The United Nations has condemned the Taliban’s increasingly violent response against peaceful demonstrators in Afghanistan, as members of the armed group used live ammunitions, batons and whips, resulting in the killing of at least four protesters.
“We call on the Taliban to immediately cease the use of force towards, and the arbitrary detention of those exercising their right to peaceful assembly and the journalists covering the protests,” Ravina Shamdasani, UN rights spokeswoman, told a briefing in Geneva on Friday, adding that reports show house-to-house searches for those who participated in the protests.
Shamdasani also said journalists have faced intimidation. “One journalist was reported to have been told, as he was being kicked in the head that you are lucky you have not been beheaded,” she said.
A growing number of demonstrations have emerged across the country since the Taliban seized power on August 15 in a lightning-fast offensive that removed the Western-backed government of former President Ashraf Ghani as US troops withdrew from the country after nearly 20 years of war.
The group – which executed people in stadiums and chopped off the hands of thieves in their previous stint of power from 1996 to 2001 – has repeatedly pledged a more moderate brand of rule. But they have shown clear signs that they will not stand for any resistance against their rule.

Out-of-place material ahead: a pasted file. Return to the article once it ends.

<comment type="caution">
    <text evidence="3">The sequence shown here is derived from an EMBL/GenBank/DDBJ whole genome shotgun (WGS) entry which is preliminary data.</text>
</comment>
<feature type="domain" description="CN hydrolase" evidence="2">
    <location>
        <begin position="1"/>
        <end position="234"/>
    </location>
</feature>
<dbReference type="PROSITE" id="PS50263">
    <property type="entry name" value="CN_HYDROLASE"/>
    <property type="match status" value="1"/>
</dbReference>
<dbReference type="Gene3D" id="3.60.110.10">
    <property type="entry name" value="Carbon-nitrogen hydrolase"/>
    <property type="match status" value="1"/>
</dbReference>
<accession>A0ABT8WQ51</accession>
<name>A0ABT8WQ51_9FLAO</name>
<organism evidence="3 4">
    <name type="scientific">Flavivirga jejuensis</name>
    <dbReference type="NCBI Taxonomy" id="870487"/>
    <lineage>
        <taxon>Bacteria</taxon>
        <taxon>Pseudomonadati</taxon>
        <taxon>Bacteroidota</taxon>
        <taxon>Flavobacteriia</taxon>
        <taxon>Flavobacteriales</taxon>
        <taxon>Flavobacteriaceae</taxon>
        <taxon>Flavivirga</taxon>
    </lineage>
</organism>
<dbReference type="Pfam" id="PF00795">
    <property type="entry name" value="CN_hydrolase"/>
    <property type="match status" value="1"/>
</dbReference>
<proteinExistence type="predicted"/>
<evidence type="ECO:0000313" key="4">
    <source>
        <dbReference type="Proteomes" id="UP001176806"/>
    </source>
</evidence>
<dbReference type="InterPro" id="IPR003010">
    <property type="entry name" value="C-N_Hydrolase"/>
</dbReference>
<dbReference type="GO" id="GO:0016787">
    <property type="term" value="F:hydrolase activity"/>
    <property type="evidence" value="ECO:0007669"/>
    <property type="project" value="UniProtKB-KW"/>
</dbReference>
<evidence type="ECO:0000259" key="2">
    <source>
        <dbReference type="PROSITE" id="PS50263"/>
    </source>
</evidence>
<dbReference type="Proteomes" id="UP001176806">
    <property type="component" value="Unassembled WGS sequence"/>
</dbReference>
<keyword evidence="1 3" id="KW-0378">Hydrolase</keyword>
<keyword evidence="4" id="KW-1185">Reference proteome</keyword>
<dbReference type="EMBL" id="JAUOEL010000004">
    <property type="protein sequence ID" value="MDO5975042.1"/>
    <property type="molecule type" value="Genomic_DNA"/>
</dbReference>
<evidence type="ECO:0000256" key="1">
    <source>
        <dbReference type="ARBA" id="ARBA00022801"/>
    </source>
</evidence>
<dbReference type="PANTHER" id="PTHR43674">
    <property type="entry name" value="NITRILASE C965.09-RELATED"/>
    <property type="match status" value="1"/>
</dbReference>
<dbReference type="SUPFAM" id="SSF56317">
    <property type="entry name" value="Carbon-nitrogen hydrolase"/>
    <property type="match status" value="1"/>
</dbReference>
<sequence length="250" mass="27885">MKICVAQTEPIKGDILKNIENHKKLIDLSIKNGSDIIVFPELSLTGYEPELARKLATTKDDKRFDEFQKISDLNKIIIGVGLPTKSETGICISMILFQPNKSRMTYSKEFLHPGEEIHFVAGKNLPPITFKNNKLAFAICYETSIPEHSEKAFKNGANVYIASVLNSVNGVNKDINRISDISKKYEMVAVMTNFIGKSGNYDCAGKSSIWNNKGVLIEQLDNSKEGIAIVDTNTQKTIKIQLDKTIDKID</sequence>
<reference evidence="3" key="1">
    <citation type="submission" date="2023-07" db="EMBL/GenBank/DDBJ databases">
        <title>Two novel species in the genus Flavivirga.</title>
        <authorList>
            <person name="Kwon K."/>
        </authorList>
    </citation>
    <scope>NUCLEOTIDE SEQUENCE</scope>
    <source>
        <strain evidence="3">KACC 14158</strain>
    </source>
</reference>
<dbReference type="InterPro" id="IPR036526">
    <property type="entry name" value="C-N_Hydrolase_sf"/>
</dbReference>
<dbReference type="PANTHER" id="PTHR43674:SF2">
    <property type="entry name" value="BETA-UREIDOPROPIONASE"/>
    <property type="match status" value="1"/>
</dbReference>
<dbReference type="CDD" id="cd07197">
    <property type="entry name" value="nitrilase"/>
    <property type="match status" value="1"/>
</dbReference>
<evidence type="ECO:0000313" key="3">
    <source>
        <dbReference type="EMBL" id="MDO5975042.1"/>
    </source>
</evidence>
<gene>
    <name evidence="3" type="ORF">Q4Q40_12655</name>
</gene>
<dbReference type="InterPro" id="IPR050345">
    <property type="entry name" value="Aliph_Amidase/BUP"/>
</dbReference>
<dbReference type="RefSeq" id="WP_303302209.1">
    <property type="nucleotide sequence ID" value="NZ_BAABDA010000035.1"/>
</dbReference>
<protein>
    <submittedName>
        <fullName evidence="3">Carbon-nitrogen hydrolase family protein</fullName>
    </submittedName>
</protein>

On Tuesday and Wednesday, hundreds of protesters took to the street of the capital Kabul chanting anti-Pakistan slogans and calling for “freedom” as many Afghans fear that the new government will mark a swift U-turn on women’s rights and freedom of the press.
The last lot of demonstrators came after the Taliban announced the composition of an interim government dominated by members of the group’s old guard, without any women.
Shamdasani referred to reports that the Taliban beat and detained protesters in Kabul this week, including several women and up to 15 journalists.
Pictures posted by local newspaper Etilaatroz showed physical evidence of floggings and beatings with cables that two of its journalists – Taqi Daryabi and Nematullah Naqdi – were subject to after being arrested while covering a women’s protest.
Daryabi’s lower back, upper legs, and face were covered with deep red lesions. Naqdi’s left arm, upper back, upper legs, and face were also covered in red welts. Two witnesses, who spoke to Al Jazeera on Thursday, said a male protester also left one of the cells “barely” walking.
Following a demonstration of hundreds in Herat, two bodies were brought to the city’s central hospital from the site of the protest, a doctor told the AFP news agency on condition of anonymity for fear of reprisals.
“They all have bullet wounds,” he reportedly said.
The Taliban moved to snuff out any further civil unrest late on Wednesday, saying protests would need prior authorisation from the justice ministry.
Such ruling stood in stark contrast to previous statements made by the ruling group pledging that private media would have continued to be free and independent.
The following day, they ordered telecommunications companies to block internet on mobile phone service in some areas of Kabul, Shamdasani said.